Manga-ka: Miki Aihara
Publisher: Viz Media
Rating: Older Teen (16+)
Release Date: December 2010
Synopsis: “With Yura and Q-ta’s relationship now revealed to the public, Mizorogi will need to decide whether or not to interfere. What will Haruka do when he has the chance to tell Yura his true feelings? And when Q-ta visits Yura at her house, the two of them end up in the bedroom all alone…”
This volume of Honey Hunt focuses on the love triangle between main character Yura and brothers Q-ta and Haruka. It’s a complicated situation only made worse by the fact that all three are celebrities and have to juggle their professional and personal lives. Yet, even though they’re famous, the characters themselves are relatively grounded, with no one emerging outright as the obvious choice or bad guy.
A moment of silence for the dearly departed Shojo Beat. While I still enjoy reading Shonen Jump every month, I miss my monthly dose of shojo sweetness. Since Shojo Beat went under I’ve been pretty negligent about keeping up with the series that ran in its pages. This is the first time I’ve read Honey Hunt since the magazine went belly up, but I still found the events in this volume easy to follow and understand.
Honey Hunt was never my favourite of the Shojo Beat line-up, not when great manga like Sand Chronicles, Honey and Clover, and Nana graced the pages. But Honey Hunt was always a kind of guiltily pleasure, a slick and shallow shojo romance that went down easy and was easily forgotten afterwards. Reading it in book format hasn’t really changed my opinion. It’s still pretty and vapid, but that’s not necessarily a knock against it. Honey Hunt may have more sparkles than substance, but sometimes that’s what you need.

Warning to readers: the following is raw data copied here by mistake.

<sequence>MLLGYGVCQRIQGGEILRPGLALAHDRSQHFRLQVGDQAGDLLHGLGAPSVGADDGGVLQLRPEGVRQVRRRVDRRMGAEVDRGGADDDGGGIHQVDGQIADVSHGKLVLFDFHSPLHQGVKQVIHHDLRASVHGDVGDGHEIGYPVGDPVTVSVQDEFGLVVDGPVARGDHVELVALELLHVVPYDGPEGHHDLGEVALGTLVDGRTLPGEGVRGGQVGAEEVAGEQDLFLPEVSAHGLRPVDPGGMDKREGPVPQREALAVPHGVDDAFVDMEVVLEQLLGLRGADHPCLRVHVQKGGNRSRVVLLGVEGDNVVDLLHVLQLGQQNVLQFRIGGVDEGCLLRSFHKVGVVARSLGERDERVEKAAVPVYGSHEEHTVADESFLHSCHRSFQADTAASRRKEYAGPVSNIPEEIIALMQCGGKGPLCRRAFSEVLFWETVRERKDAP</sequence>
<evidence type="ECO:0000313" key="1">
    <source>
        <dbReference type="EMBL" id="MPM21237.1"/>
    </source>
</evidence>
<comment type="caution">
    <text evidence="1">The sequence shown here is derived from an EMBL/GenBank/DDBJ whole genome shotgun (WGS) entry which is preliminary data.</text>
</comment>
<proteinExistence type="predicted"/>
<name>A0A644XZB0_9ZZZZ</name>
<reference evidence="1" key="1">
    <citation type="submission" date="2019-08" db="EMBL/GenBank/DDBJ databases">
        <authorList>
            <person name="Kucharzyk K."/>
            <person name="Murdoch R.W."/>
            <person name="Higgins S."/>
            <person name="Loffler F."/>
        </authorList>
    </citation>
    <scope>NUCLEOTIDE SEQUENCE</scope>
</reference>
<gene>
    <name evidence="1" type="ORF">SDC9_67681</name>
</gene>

And Honey Hunt isn’t all fluff. The love triangle that the characters are engaged in is a believable one that seems more natural than contrived. Yura and Q-ta may be going out, but they still have problems and fights. Whenever that happens, Haruka, Q-ta’s brother, is torn between comforting Yura and confessing his feelings for her. Usually he messes things up by doing a mix of both. Haruka is probably my favourite character in the manga and the manga-ka draws out his dilemma in a way that is both funny and sympathetic.
The other characters have their own shades of grey as well. Q-ta is a nice guy, but he often does things that hurt Yura without realizing how much pain he’s causing her, making her hurt even more. But he also has his moments of extreme kindness and consideration, making it hard to dislike him.
Yura is probably the weakest point in the love triangle. She’s a pretty passive character, letting most of the other characters decide things for her (even when she makes her own decisions, it’s usually a case of her agreeing to another character’s idea). Her passivity allows her manager, Mizorogi, to pull strings behind the scenes, manipulating not only Yura’s career but her private life as well. Mizorogi tells himself that he is doing it with Yura’s future in mind, but as this volume shows his intentions may not be as kind-hearted as he thinks they are.
Miki Aihara’s character designs are really eye-catching. Her characters are simply cool, from their haircuts to their clothes to the phones they use. I’ve always liked her character designs in that they manage to look very shojo while still modern. However, there are plenty of times when a good-looking character is ruined by an awful perspective. It’s kind of boggling how a professional manga-ka as big as Miki Aihara can’t draw a face proportionally if it’s tilted slightly in any direction. The slants of the eyes go all wonky and the mouth never seems to be in the right place. There’s also other anatomy issues, such as hands almost as big as a character’s face (there’s an example of this right on the cover).
Something Aihara has a better eye for is page layouts. The panels are always laid out clearly and help move the story along. There’s a seen early in the volume where Yura and Q-ta get intimate, and while it quickly fades to black it’s one of the better sex scenes I’ve seen in a shojo manga recently.
Honey Hunt is a fun manga marred by the occasional quirk in the art. Even though the monster hands and skewed faces jarred me, I still enjoyed reading this volume.